A Silicon Valley startup re-ignited plans to offer free wireless Internet service in San Francisco, rekindling failed attempts by Google Inc. and Earthlink Inc., the company said Friday.

Wireless networking startup Meraki Networks Inc. plans to deliver the ambitious project by the end of the year by convincing San Francisco residents to set up free radio repeaters on their rooftops and in their homes. The wireless internet will be supported by advertising.

Since starting its tests about six months ago, Meraki has given away about 500 repeaters which are enough to provide high-speed wireless, or Wi-Fi, access to about 40,000 people in San Francisco neighborhoods covering an estimated 2-square-mile area.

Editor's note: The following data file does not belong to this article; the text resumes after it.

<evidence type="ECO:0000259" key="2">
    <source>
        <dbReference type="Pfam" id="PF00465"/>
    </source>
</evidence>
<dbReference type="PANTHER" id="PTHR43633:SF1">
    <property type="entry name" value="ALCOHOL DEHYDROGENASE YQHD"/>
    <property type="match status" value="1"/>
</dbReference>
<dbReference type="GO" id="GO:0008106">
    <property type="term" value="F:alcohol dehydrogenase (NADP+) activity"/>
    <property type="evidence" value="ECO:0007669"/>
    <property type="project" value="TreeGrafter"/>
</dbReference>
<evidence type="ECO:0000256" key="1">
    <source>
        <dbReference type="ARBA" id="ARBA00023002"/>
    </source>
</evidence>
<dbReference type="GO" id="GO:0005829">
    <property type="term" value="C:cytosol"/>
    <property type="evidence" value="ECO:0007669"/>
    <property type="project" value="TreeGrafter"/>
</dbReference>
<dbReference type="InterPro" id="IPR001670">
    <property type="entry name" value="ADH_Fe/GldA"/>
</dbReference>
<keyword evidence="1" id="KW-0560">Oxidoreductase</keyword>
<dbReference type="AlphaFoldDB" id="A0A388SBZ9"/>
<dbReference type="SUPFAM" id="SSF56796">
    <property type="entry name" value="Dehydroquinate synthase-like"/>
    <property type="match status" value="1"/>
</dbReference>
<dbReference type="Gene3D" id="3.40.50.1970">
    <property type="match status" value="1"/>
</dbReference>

The company raised an extra $20 million from venture capitalists which it said is now enough money to set up free Wi-Fi in San Francisco's remaining 47 square miles.

Meraki said it will deliver download speeds of 1 megabit per second, which is three times as fast as the speed for free access proposed in the city's original plan.

San Francisco Mayor Gavin Newsom says he will back Meraki's plans to expand in the city. His spokesman Nathan Ballard said in a statement the company will publicize and grow the network without the bureaucracy and politics that challenged our last effort to bring free Wi-Fi to San Francisco.

Newsom has been pushing for three years for citywide Wi-Fi, he added.

An earlier attempt was made by search engine giant Google and EarthLink to offer free city-wide Wi-Fi access in San Francisco but failed after EarthLink pulled out. The two had planned to install transmitters on street poles and other public property which was an expensive approach and involved more bureaucratic red tape.